There aren't words to describe these synchronistic events. It still feels surreal. We called Mom from the spot to share what we had found. She thanked these wonderful gentlemen profusely, and all were deeply overcome with emotion. Though we didn't find his remains, we believe that this is the exact area where Carlyle died, and I was walking in his last steps.
At the Ardennes Cemetery I offered a prayer and placed flowers on the grave of Gail's father, and 'unidentifiable' X-5391, likely one of the four from Company C - and dare I say it - perhaps Carlyle. Though JPAC states that we lack sufficient evidence for exhumation, I won't give up, and our case remains open.
Last April, cousin Raymond Carlyle Burrows' family welcomed Carlyle's third generation namesake, amazingly, born on his birthday! Carlyle must still be smiling. I keep a small shrine with a chunk of pillbox and his photo nearby. We still hope that his remains are recovered and he's granted the full military funeral and burial in Arlington National Cemetery that he earned.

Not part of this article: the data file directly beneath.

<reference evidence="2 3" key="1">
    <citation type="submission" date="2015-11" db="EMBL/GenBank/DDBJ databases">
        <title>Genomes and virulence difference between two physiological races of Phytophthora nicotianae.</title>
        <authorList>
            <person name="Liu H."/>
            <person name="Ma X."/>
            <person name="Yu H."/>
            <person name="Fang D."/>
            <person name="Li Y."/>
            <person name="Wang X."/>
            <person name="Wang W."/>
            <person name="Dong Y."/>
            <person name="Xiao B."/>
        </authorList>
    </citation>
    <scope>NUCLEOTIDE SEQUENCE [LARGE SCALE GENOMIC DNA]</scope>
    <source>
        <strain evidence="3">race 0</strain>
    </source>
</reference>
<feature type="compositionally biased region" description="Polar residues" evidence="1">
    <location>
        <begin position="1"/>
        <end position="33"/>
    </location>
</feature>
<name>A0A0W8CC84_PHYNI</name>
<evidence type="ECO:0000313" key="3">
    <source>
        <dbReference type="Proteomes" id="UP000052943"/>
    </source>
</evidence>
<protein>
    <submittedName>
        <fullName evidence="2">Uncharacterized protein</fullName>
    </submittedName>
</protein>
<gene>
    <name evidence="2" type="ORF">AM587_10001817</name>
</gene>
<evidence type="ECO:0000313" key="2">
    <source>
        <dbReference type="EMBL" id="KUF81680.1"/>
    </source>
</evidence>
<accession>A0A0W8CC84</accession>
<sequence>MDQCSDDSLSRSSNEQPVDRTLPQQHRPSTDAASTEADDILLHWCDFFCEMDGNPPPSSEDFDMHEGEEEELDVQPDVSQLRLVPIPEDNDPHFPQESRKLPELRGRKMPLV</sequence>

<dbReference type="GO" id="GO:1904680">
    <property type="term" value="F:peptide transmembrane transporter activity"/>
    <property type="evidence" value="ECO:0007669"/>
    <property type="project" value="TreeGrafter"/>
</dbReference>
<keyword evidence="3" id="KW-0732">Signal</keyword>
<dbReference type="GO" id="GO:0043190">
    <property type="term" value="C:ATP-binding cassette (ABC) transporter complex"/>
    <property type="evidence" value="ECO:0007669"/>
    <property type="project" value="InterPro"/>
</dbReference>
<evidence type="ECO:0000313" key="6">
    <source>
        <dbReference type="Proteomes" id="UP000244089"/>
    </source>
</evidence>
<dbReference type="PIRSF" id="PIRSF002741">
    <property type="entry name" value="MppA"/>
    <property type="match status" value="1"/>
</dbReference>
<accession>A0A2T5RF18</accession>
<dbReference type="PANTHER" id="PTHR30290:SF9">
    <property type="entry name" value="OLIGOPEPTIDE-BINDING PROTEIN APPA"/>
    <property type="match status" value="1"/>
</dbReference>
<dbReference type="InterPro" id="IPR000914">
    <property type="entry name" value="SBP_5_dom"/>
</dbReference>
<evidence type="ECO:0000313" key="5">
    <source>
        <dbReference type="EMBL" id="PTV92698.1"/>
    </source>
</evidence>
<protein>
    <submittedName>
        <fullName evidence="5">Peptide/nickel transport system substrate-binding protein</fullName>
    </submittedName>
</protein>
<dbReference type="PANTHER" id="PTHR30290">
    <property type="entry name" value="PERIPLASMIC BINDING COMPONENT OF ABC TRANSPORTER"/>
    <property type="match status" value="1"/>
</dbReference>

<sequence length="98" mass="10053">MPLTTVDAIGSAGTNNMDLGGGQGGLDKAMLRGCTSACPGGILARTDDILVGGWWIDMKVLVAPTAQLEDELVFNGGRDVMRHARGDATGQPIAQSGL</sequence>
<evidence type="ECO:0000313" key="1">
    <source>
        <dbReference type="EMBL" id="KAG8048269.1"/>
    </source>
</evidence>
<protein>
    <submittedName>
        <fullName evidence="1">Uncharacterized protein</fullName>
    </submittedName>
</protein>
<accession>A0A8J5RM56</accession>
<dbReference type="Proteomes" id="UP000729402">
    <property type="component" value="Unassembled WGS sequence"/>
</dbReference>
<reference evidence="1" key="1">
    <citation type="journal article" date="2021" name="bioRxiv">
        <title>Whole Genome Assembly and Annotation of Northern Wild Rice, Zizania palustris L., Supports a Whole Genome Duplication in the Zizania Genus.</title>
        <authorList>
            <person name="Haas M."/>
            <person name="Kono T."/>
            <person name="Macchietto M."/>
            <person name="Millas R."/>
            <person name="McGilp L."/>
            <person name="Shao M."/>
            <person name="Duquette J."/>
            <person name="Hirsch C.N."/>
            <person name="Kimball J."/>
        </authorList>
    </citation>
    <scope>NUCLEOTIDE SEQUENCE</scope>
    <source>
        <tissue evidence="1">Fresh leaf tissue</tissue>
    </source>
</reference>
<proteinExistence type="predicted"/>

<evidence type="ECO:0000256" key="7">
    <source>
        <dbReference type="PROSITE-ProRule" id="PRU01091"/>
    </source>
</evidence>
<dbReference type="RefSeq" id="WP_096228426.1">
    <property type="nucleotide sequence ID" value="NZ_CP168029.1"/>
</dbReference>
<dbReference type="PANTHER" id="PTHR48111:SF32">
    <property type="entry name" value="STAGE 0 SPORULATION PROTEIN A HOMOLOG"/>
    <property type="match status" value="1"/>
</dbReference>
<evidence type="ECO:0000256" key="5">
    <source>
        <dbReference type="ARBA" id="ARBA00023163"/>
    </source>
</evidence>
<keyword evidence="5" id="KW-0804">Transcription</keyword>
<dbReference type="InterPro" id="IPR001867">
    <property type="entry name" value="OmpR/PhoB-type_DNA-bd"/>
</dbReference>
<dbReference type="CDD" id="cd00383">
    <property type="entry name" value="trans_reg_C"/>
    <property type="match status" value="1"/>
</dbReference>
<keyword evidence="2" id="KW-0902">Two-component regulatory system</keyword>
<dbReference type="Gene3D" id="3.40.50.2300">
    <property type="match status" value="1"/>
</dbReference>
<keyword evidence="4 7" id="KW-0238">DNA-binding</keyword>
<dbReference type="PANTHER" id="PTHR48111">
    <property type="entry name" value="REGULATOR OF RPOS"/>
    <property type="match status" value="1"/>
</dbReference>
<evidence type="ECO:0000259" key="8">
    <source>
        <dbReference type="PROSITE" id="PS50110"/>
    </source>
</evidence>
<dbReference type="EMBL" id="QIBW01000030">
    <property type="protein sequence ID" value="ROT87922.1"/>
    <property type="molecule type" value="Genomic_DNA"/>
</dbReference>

His spirit lives on!
And there's more! On a whim, this Christmas I located Pvt. Reuter's son. I mailed him his father's IDPF, JPAC reports, and photos of the dog tags and the monument built to him in the Huertgen Forest. He and his two siblings knew little about their father's death, were unaware of these events, and were astounded. I'm now helping to facilitate the return of his father's dog tags via JPAC.
Nancy Fraker's article in the AWON Star, issue 56
Re-posted here by kind permission of Nancy Chimento Fraker.